Kids’ Brain Cancer 360 is an editorial series where The Kids’ Cancer Project takes a deep dive into the issues confronting children diagnosed with this, the deadliest disease faced by Australian families today, by speaking with a broad spectrum of carers.
Today we hear from Suzanne Momber, Oncology clinical nurse specialist, Perth Children’s Hospital, who provides her perspective as an oncology clinical nurse specialist, her specialty being childhood brain cancer.
The best way to describe my role is ‘care coordination’. Along with the medical consultants, I meet with the family around their time of neurosurgery, when we’re still unsure of what the final diagnosis will be.
At that time, we acknowledge the terrible waiting period. We’re all waiting to find out what exactly is going on and how the tumour will be treated.
From the very beginning, we want the family to have a single contact person who can answer their questions. That person is me. I help navigate the various medical specialists and act as a go-between, liaising with neurosurgery, neurology, oncology, the psychosocial team, OT, social work, music therapy and more.
Sadly, not all children survive the challenges of brain cancer. However, when a child completes therapy, they enter another challenge – living their life. But they’ve had a lot of therapy that impacts on their IQ and executive functioning. Survivors require a great deal of support. Right now, there is a lack of experienced practitioners to support these kids.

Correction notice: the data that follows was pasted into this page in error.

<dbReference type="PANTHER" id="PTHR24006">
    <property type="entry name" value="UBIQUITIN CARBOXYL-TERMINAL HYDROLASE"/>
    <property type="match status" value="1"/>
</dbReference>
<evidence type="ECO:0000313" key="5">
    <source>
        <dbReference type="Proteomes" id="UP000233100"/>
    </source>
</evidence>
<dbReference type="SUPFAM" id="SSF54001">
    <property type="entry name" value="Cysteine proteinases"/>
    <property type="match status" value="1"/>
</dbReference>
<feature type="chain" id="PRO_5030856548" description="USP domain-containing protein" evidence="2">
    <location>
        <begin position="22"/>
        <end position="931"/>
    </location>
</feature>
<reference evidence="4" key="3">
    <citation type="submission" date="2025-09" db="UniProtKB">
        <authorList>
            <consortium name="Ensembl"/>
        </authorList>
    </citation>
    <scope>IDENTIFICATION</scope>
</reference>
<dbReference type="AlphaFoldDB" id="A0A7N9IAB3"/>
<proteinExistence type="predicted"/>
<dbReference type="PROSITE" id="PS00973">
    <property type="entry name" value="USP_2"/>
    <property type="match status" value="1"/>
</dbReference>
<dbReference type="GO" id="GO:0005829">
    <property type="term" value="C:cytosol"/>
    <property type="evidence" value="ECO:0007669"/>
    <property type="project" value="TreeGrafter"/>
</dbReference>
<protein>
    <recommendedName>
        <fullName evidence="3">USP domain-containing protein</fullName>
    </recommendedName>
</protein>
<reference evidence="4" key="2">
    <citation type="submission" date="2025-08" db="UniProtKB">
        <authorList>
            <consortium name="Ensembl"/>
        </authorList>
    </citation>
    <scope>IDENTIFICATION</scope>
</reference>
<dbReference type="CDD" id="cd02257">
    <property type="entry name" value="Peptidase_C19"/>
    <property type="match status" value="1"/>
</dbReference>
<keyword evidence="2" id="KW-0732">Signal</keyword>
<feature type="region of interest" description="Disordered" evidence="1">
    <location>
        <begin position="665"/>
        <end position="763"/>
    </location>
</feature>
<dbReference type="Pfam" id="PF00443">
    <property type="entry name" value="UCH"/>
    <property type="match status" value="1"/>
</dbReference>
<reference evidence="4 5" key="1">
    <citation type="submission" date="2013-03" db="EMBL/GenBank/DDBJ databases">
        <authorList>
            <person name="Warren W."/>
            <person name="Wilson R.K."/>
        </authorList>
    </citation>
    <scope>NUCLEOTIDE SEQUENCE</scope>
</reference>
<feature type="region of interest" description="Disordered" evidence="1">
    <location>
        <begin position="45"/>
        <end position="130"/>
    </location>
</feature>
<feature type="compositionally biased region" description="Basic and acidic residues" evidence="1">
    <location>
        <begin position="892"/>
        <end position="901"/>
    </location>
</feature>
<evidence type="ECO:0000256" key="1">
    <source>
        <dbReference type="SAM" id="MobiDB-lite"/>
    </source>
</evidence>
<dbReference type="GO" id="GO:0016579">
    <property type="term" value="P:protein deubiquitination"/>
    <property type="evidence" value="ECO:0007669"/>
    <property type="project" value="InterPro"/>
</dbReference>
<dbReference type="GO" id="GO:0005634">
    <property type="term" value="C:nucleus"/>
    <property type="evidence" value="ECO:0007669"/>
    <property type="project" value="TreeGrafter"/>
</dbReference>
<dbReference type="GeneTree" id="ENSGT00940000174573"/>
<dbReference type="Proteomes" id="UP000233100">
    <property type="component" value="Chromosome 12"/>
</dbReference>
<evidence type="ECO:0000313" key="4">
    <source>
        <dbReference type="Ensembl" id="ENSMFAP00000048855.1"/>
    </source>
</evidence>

The reality in 2021 is that in certain diagnoses of brain cancer, we’ve not made any progress. Of course, there has been some improvement in understanding the impact of radiation and chemotherapy on the developing brain. But the younger the child, the bigger the impact.
That has led to some fine tuning, but the overall outcomes haven’t improved, unlike with other cancers such as leukaemia.
We want survival with quality of life. We do speak with families to let them know they are not going to escape without some impact. It might be hearing loss or physical control issues, or some sort of damage to intellectual capacities.
We are always hopeful for a fulfilling life, but of course there is still great grief in this for families, and for the children. Their hopes and dreams are crushed.
Finding people who can support these children in their local areas, particularly outside major population centres, is not easy. However, they absolutely require support – physically, educationally, socially, for all of their neuro developmental needs.
It’s rarely the case that the child can’t learn or improve, but it’s most often the case that they need professional help to learn, or to get back into friendship groups, or to achieve physical goals such as walking, running, swimming, writing, or kicking a ball.
Without this help, they risk becoming socially isolated and frustrated, and falling out of the care system as a result. At the same time, their parents are exhausted.
That’s why the continuum of care is so important and right now, in 2021, it’s simply not there for some brain cancer survivors.
The Kids' Cancer Project thanks Seven West Media (WA) for granting permission to reproduce the image of Suzanne Momber .